Social Capital and the Formal Legal System: Evidence from Prefecture-Level Data in Japan
Harvard Law School, John M. Olin Center for Law, Economics, and Business, Discussion Paper No. 767
48 Pages Posted: 18 Apr 2014
Date Written: April 17, 2014
Verifiable proxies for social capital potentially provide an empirically tractable way to identify environments where social norms both constrain behavior and substitute for judicial enforcement. Using regression and factor analysis with Japanese prefecture-level data, I explore several aspects of this possibility. First, I find that people in prefectures with high levels of social capital more readily comply with a range of low-level legal mandates. Second, reflecting the fact that social norms need not point toward government-approved ends, taxpayers in high social-capital prefectures (particularly in the agricultural sector) are more -- not less -- likely to evade taxes. Third, conditional on levels of economic welfare, I find that: (a) firms in prefectures with low levels of social capital are more likely to default on their contracts; (b) residents in low social-capital prefectures are probably (the results are ambiguous) more likely to litigate; (c) creditors of distressed debtors in low social-capital prefectures are more likely to apply in court for enforcement orders, and (d) distressed debtors in low social-capital prefectures are more likely to file in court for bankruptcy protection.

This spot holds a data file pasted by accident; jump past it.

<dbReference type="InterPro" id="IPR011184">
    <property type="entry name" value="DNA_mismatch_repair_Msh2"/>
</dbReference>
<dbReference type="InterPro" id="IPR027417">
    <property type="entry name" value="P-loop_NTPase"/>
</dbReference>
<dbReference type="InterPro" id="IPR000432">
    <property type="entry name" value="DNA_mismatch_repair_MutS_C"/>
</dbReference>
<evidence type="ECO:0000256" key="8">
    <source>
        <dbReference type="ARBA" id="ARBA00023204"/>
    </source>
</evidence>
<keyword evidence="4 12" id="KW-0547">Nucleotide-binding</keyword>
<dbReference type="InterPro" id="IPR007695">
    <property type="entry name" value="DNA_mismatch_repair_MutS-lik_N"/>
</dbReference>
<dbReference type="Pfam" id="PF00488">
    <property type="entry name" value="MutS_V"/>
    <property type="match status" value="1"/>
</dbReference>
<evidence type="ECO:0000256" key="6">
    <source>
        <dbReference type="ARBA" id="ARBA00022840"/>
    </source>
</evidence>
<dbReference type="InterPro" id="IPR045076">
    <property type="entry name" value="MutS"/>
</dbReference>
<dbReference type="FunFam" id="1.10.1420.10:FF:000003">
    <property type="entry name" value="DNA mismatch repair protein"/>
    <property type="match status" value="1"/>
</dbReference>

Keywords: social capital, litigation, contract enforcement, norms
JEL Classification: K41, K42, K120
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